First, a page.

This is Kind of an Epic Love Story wrung my heart out to dry. It was full of all those decisions that are borne of fear, of questionable origins, and of love.
Nathan Bird doesn’t believe in happy endings.
Although he’s the ultimate film buff and an aspiring screenwriter, Nate’s seen the demise of too many relationships to believe that happy endings exist in real life.
Playing it safe to avoid a broken heart has been his MO ever since his father died and left his mom to unravel—but this strategy is not without fault. His best-friend-turned-girlfriend-turned-best-friend-again, Florence, is set on making sure Nate finds someone else. And in a twist that is rom-com-worthy, someone does come along: Oliver James Hernández, his childhood best friend.
After a painful mix-up when they were little, Nate finally has the chance to tell Ollie the truth about his feelings. But can Nate find the courage to pursue his own happily ever after?
Nate is a character I immediately empathized with. He has this easy going way about him, combined with a genuine vulnerability. And what makes him more relatable, is that his vulnerability is so essential. So universal. He doesn’t want to be hurt. Don’t we all? It’s a challenge to let people in. To recognize their capacity to hurt you, to love you, and to leave you.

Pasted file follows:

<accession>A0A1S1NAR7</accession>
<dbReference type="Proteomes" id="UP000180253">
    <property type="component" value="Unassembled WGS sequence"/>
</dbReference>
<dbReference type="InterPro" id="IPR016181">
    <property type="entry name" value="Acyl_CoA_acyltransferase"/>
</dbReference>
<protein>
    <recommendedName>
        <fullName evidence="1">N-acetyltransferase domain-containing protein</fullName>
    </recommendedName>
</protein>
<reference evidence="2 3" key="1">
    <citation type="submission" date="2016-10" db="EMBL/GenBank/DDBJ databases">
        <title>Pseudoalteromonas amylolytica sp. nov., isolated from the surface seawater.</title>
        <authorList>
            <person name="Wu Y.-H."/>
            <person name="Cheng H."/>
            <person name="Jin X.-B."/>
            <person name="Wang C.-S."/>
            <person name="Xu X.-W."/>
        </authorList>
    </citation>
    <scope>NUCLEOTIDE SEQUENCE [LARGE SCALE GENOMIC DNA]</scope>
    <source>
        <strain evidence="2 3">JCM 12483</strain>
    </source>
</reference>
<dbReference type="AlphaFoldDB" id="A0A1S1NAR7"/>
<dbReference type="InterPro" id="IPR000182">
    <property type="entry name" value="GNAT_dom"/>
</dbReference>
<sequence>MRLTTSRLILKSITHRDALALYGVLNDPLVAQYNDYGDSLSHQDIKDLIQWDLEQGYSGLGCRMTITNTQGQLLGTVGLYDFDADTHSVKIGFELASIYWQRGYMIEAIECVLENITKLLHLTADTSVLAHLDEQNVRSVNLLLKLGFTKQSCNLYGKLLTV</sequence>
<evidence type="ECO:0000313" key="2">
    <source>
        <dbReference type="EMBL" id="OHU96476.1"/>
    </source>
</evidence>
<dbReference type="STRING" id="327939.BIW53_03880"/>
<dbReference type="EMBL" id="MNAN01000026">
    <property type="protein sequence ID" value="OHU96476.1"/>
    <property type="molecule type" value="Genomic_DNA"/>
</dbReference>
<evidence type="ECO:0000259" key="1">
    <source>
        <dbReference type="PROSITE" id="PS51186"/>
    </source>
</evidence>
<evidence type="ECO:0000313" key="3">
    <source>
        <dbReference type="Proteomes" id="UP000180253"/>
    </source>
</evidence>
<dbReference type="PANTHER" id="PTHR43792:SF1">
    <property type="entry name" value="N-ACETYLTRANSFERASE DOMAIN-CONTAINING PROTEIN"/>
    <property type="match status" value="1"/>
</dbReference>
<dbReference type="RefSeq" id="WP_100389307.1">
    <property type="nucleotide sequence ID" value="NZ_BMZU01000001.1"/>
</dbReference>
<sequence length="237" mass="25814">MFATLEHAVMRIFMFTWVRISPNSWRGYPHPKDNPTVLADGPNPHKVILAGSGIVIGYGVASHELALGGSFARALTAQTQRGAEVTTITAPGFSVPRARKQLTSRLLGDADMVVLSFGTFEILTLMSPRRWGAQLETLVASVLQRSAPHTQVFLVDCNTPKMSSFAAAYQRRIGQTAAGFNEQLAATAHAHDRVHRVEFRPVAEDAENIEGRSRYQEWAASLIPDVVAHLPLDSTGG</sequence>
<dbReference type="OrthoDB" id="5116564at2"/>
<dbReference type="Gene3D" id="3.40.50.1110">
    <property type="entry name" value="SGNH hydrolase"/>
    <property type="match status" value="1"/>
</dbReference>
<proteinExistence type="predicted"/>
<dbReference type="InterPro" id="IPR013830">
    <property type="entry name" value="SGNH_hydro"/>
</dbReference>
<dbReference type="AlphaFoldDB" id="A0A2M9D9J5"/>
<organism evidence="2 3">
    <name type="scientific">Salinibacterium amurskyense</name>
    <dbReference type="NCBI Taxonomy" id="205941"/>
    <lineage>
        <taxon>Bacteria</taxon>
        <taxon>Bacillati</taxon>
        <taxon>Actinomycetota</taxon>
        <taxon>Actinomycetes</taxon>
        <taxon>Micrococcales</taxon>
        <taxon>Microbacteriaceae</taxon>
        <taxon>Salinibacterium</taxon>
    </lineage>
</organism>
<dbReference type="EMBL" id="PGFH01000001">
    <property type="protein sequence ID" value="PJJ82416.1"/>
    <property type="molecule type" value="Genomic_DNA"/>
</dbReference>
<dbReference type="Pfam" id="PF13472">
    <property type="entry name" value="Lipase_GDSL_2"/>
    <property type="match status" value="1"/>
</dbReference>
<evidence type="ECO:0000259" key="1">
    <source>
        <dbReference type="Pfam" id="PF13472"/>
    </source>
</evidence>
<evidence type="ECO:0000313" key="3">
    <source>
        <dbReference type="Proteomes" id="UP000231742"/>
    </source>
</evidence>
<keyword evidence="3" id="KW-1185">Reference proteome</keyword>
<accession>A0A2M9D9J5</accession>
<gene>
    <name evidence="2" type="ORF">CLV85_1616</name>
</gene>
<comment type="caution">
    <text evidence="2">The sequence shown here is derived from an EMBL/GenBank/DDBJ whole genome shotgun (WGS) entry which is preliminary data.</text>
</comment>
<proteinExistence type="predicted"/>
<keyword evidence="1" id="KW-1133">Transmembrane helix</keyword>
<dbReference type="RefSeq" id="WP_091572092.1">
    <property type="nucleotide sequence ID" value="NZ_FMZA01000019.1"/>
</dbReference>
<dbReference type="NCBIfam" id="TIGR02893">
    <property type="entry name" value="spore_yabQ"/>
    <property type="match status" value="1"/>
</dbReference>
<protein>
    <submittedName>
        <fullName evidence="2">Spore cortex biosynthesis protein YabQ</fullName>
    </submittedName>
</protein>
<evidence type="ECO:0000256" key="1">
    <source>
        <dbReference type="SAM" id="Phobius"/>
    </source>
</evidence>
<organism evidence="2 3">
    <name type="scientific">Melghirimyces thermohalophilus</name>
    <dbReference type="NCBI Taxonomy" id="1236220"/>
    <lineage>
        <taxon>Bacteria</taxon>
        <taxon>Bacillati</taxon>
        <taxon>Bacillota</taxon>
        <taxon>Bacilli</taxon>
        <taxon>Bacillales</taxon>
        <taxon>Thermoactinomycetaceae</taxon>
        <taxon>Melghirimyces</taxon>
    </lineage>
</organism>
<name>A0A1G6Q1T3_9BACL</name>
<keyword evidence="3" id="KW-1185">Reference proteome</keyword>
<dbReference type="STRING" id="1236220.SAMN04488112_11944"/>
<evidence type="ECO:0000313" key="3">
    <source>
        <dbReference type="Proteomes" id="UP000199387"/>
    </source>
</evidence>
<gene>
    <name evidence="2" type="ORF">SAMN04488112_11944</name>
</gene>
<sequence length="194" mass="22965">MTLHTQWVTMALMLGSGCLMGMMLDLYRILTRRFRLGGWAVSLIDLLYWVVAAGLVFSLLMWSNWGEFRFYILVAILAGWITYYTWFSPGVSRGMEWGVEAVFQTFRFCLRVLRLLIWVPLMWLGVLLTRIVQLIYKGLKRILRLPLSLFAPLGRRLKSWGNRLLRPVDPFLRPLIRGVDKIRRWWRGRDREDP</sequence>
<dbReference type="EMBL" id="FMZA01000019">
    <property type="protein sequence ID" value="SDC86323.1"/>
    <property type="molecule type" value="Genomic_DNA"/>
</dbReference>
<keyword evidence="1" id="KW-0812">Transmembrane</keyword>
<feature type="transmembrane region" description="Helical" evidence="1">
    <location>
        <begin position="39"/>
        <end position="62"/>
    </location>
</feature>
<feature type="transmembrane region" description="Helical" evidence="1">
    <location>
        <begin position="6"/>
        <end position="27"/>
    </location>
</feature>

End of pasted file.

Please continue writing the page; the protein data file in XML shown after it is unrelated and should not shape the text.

There were those moments where you lie when you say you’re over someone. When you want to get sucked into the floor of embarrassment. When your body can’t stop humming from a crush.
Not only that, but there was tons of diversity. There’s a deaf character, queer people of color, and queer relationships. All the diversity. It was fabulous and affirming to read.
But paired with that, there’s this genuine wealth of feelings. Nate is afraid, terrified, of getting hurt. But he has to ask himself at the end of the day, is love, genuine connection, worth it? It’s hard to process, to come to terms with what we want. And can we actualize what we want, or do we let it go?
I’ve had moments where I’ve convinced myself that I don’t want something because the desire is so strong, I’m worried acknowledging it will swallow me whole. That the disappointment when I don’t get it, is going to crush me.
Something I also loved is that Nate struggles with wondering if he his voice matters to put it forth into the world. That feeling is something I empathize so much with, even with this blog. Are my thoughts, my reviews, worthy enough to be put into the web? Do my feelings matters? My reviews make a difference?
This is Kind of an Epic Love Story pains the picture of the way words and worlds spiral out of control when we are in love. And it asks us if we come together out of fate or through force of will? Can we take our own agency and make our love story an epic one?